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Clinical research

Glycoprotein Ibα Kozak polymorphism in patients presenting with early-onset acute coronary syndrome

Ebru Golcuk, Kivanc Yalin, Cansu Selcan Akdeniz, Erhan Teker, Başak Teker, Veysel Sabri Hancer, Ibrahim Altun, Murat Sezer, Reyhan Diz Kucukkaya, Aytac Oncul

Arch Med Sci 2018; 14, 4: 788–793
Online publish date: 2016/10/26
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Introduction

Prior studies have documented the hereditability of coronary artery disease (CAD) and its most acute manifestation, myocardial infarction (MI). Development of CAD and MI is determined by several genes. Many genetic factors have been found to have a role in the pathogenesis of CAD and MI. Many single-nucleotide polymorphisms have been associated with CAD and MI [1–3]. Platelets play a pivotal role in acute coronary syndromes (ACS) and acute myocardial infarction (AMI) [4]. The platelet membrane glycoproteins (GPs) act as receptors for many adhesive proteins, such as collagen, von Willebrand factor (vWF), fibronectin, adenosine diphosphate (ADP) and thrombin. The GPIb/IX/V complex is the major platelet surface receptor for vWF. The platelet receptor GPIb/IX/V is a complex of four membrane-spanning polypeptides – GPIb, GPIb, GPIX and GPV – that are synthesized from different genes. GPIb also serves as a thrombin receptor. GPIb is the largest component of the GPIb/IX/V complex, which mediates the initial adhesion of platelets to the blood vessel wall following injury. A thymidine to cytosine single nucleotide substitution at position –5 from the ATG start codon characterizes the Kozak sequence polymorphism, which is one of the polymorphisms of this receptor. The Kozak polymorphism may increase surface expression of GPIb and contribute to thrombogenesis.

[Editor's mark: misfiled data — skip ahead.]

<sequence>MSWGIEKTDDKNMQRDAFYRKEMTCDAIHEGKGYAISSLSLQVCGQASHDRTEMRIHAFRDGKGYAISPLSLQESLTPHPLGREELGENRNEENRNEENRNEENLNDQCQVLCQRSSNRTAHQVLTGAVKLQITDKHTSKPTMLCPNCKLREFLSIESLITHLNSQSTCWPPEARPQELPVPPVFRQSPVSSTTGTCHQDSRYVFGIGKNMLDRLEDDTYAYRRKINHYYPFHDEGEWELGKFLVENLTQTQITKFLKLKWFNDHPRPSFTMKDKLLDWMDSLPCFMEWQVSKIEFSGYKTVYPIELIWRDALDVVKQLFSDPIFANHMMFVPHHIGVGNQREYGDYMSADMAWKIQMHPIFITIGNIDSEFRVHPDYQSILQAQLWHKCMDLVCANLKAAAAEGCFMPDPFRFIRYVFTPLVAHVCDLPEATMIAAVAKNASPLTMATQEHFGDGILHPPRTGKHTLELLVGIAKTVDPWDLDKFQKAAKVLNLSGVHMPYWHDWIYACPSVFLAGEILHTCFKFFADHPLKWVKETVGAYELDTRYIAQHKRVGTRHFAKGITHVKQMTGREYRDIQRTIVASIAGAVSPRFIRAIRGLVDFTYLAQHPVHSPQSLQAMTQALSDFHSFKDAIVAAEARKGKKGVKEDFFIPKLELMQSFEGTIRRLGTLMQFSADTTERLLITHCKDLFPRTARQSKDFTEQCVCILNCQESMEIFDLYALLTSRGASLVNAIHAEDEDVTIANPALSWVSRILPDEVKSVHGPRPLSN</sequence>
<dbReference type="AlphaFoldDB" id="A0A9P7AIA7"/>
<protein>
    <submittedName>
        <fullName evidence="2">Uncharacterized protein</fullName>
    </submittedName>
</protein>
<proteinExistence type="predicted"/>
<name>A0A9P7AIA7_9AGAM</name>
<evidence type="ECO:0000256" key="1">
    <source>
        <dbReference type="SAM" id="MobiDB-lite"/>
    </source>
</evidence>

Recent studies revealed the role of the GPIb Kozak polymorphism in ACS, ischemic stroke and restenosis after coronary percutaneous interventions [5–11], but there are also some studies in the literature in which this relation could not be demonstrated [12–16].
These results prompted us to examine the presence of Kozak sequence polymorphism of GPIb in the Turkish population and to determine whether the C allele at this polymorphism has a role in patients presenting with ACS at and under the age of 45.

Material and methods

The study was approved by the university ethical committee. Written informed consent was obtained from all patients.
The patient group (n = 200; M/F = 122/78, aged 39 ±5 years) was composed of patients admitted to the Coronary Care Unit with ACS at and under the age of 45 and patients who attended to our cardiology out-patient clinic after hospital discharge with a diagnosis of ACS at and under the age of 45.